Built 1957-58 for Talmadge and Rosetta G. Alexander. He was a “curbman” at the Plantation Grill, a popular drive-in restaurant on Charlotte’s west side, located where West Morehead Street joins Wilkerson Boulevard. Mrs. Alexander’s work is not known.
In the early days of drive-in restaurants, some eateries employed curbmen who took your order and brought it on a tray for you to eat in your car. Today the BBQ King restaurant a few blocks further out on Wilkerson Boulevard still offers that service. A good curbman developed a following among customers, earning substantial tips. Talmadge Alexander must have been one of those when he took out the permit to build this house in 1957, employing his neighbor Mangie McQueen, one of the city’s busiest black contractors, to handle the construction.
Plantation Grill was a hang-out for white high school students. It was especially favored, somewhat ironically, by youngsters from Harding High — the school that Dorothy Counts briefly integrated in 1957. Alumni from that era shared memories of Plantation Grill in a class history:
“One of the advertisers in the 1954 Acorn was the Plantation Grill located on West Morehead Street. The ad read, ‘The Place for High School Students to Meet’. How true! In 1954 after a boy obtained a driver’s license, his primary goal since puberty, his first destination was the Plantation. It was a magical place where for $1.00 you got a hamburger, no onions please, with fries and a milkshake, including a generous tip for the curb hop, delivered right to your window. You could share the fries and shake then snuggle with your special one while listening to Dean Martin sing ‘That’s Amore.’”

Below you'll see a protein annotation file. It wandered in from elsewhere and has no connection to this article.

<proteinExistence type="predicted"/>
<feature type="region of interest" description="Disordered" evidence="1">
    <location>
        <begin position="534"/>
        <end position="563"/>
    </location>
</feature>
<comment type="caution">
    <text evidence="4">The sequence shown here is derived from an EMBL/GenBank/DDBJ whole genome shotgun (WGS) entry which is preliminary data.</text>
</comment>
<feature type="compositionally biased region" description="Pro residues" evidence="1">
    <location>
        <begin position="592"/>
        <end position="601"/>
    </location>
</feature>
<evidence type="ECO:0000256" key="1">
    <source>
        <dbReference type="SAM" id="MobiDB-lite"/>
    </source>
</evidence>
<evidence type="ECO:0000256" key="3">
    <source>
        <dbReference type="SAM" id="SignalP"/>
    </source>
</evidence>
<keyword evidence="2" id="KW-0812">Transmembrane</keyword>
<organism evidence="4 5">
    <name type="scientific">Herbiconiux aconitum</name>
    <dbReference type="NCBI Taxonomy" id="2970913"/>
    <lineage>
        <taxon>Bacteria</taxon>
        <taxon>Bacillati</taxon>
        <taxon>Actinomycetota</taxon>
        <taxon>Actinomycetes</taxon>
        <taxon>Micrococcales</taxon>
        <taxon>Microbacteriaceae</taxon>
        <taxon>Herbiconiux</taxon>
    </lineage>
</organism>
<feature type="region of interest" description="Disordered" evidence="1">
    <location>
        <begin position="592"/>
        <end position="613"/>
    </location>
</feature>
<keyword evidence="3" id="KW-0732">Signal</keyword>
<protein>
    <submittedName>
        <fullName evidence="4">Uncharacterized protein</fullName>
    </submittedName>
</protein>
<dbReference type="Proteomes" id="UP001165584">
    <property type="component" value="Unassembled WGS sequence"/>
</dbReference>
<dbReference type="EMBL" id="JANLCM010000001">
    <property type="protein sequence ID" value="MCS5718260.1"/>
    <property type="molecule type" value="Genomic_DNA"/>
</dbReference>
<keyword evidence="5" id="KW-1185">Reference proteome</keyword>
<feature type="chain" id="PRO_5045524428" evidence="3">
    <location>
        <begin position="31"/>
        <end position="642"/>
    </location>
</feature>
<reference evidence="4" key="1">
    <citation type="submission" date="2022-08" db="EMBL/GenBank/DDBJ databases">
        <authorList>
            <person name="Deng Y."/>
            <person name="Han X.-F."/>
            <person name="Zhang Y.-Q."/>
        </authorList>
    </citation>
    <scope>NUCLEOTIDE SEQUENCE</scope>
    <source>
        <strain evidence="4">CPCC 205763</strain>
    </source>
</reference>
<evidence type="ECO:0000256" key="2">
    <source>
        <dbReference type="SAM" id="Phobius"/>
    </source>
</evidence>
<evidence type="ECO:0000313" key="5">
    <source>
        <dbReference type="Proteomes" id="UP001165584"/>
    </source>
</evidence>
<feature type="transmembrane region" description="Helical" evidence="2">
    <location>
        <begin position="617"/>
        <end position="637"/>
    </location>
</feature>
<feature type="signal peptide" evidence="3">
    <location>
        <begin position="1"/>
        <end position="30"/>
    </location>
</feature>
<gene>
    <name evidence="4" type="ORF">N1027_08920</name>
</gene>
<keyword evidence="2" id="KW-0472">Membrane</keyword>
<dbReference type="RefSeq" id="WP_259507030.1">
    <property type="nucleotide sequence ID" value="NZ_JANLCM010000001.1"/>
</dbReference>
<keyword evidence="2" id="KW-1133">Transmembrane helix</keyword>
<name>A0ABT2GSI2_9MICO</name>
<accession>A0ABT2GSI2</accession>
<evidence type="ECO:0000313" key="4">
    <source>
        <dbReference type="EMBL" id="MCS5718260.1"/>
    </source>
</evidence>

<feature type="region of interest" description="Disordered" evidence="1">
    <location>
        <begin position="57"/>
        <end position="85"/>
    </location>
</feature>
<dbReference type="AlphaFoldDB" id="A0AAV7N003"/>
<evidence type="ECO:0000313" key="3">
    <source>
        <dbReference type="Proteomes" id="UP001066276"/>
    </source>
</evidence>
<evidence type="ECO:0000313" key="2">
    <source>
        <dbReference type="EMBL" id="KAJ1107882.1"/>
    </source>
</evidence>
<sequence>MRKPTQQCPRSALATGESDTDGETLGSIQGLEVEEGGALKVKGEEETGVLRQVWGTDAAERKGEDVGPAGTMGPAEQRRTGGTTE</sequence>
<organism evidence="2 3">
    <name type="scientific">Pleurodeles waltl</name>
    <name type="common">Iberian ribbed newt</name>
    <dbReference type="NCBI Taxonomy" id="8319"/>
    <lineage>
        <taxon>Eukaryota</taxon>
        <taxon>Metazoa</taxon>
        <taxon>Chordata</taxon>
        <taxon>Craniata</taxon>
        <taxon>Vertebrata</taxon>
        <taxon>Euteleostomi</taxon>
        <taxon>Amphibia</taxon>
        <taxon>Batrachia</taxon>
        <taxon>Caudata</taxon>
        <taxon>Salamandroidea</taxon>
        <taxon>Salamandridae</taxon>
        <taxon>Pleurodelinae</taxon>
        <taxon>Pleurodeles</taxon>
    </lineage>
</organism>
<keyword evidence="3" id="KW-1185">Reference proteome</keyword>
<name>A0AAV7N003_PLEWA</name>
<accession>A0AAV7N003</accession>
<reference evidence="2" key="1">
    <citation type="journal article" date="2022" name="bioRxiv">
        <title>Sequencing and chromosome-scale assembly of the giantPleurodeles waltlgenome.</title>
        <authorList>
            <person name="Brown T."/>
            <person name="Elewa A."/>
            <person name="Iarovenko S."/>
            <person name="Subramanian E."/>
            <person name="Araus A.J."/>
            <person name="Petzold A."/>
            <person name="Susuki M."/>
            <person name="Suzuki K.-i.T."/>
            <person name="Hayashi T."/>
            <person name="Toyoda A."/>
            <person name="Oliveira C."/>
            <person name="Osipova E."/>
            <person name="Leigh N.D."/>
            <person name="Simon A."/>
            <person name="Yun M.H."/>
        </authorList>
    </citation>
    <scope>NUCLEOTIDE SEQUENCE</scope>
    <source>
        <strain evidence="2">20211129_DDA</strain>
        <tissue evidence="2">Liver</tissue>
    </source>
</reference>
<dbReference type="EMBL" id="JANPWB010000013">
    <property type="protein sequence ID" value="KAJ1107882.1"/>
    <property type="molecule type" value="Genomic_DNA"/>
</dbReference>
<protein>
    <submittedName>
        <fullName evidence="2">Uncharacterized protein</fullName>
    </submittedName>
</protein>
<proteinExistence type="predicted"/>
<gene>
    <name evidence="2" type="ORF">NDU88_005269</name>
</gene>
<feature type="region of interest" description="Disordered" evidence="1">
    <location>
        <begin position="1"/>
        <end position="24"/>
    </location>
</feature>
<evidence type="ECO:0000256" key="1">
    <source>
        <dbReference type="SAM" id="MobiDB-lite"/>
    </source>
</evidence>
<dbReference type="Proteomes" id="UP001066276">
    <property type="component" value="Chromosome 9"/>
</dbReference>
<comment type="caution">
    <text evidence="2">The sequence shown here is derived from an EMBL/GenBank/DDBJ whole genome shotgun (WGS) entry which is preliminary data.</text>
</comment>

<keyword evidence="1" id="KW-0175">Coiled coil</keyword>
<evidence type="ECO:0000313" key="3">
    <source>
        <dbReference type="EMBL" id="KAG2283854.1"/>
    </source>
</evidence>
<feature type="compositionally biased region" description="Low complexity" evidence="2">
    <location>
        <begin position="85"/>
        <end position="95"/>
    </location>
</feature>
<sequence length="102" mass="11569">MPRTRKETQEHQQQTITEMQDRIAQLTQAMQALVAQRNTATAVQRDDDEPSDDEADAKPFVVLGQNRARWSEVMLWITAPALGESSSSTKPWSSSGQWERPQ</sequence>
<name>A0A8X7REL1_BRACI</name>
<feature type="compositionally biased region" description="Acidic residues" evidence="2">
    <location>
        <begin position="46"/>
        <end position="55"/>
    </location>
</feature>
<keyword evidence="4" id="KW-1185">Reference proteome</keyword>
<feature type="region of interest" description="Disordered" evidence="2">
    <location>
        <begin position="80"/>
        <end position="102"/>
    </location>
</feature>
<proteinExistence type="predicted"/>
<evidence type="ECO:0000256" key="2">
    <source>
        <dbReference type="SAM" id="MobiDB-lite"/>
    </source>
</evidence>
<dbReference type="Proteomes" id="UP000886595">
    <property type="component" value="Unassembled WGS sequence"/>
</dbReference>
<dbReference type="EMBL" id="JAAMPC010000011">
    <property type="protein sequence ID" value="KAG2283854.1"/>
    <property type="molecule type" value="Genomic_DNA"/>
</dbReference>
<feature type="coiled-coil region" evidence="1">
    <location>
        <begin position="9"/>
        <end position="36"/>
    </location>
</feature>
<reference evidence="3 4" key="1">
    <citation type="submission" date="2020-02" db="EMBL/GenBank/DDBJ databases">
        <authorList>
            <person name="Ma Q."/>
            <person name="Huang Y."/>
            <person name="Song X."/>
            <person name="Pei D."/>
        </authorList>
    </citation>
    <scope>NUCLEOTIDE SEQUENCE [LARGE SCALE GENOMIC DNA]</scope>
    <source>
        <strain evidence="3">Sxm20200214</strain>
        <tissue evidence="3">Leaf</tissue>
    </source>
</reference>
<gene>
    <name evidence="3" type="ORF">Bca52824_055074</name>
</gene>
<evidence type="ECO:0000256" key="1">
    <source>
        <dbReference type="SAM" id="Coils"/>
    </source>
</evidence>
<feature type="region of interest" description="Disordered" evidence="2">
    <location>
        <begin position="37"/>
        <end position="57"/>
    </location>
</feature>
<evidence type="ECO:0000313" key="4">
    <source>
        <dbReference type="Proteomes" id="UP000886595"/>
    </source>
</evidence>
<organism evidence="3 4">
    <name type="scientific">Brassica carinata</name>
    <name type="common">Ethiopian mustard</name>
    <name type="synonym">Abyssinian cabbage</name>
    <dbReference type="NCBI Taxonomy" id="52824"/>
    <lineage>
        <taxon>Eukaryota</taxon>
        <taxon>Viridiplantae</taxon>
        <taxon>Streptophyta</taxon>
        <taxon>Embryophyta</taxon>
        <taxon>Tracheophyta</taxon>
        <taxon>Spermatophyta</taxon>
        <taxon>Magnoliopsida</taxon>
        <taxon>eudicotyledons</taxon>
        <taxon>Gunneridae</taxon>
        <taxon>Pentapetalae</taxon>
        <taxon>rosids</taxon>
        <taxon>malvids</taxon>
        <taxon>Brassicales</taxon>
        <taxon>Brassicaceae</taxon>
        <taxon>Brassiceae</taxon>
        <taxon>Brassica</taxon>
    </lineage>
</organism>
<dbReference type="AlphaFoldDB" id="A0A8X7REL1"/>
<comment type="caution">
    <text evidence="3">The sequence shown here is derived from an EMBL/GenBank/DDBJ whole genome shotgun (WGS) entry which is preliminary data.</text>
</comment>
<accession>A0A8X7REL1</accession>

The students who tipped Alexander had little idea of his life beyond the restaurant. Talmadge Alexander (7.14.1920 – 4.2.2006) had been born in Mecklenburg County and graduated from Second Ward High School. He served as a sergeant in the Army during World War II. In addition to his duties at the Plantation Grill, he also worked for the Post Office for 25 years. “He was a faithful member of Statesville Avenue Presbyterian Church for 53 years,” reported his obituary in the Charlotte Observer, “serving as Treasurer for approximately 12 years.”
Alexander was eldest of eight siblings who were well known in Charlotte: Talmadge, Cyrus, Jr., Warren, Willie, Bernice, Rosenmond and especially Oren and Romeo. Oren operated a bail bond agency for decades and made philanthropic gifts to many causes. Romeo became the popular proprietor of Razades Restaurant on Statesville Avenue and came to own considerable real estate. Romeo Alexander eventually built a house of his own in McCrorey Heights in 1964 a block up the street from Talmadge at 1913 Patton Avenue.
Talmadge Alexander died at home at 1712 Patton Avenue at age 85 in 2006 and was buried in Beatties Memorial Gardens, the large rural cemetery located out Beatties Ford Road a short drive from McCrorey Heights. Talmadge’s brother Romeo Alexander and five McCrorey Heights neighbors founded Beatties Memorial Gardens in 1971.
One-story Cottage style dwelling in red brick. The Cottage style featured steeper roofs and more compact massing than the long, low Ranch style that was also popular in this era. This house has main gable roof plus a prominent projecting front gable that contains the front door. Windows appear to have been replaced with white aluminum-frame units. There is an east wing whose front is sheathed in white aluminum siding, likely an enclosure of an original porch. A one-story freestanding garage of stuccoed masonry with a gable roof can be seen at the rear of the property.
Date issued: January 25, 1957
Owner: Talmadge & Rosetta Alexander
Contractor: Mangie McQueen
Other permit info: Build residence
[Permit lists house number as 1708. However, its owner matches this house, and there is another permit also house number 1708 that better matches the current actual 1708.
Also, the date on this permit could be read as 1951. The permit number 4088 is not consistent with that date. 1957 seems more likely.]
Building permit files, Robinson-Spangler Carolina Room, Charlotte Mecklenburg Library.
First appeared in city directory
1959 – Talmadge Alexander & Rosetta G.
He: Curbman, Plantation Grill 2426 W Morehead.
She: No occupation listed.
City directory collection, Robinson-Spangler Carolina Room, Charlotte Mecklenburg Library.
Sam Smith, “The History of Harding High,” On-line at: http://www.harding1957.com/History-of-Harding-High-School.htm
Vermelle Diamond Ely, Grace Hoey Drain and Amy Rogers, Black America Series: Charlotte, North Carolina (Charleston, DC: Arcadia, 2001), p. 85.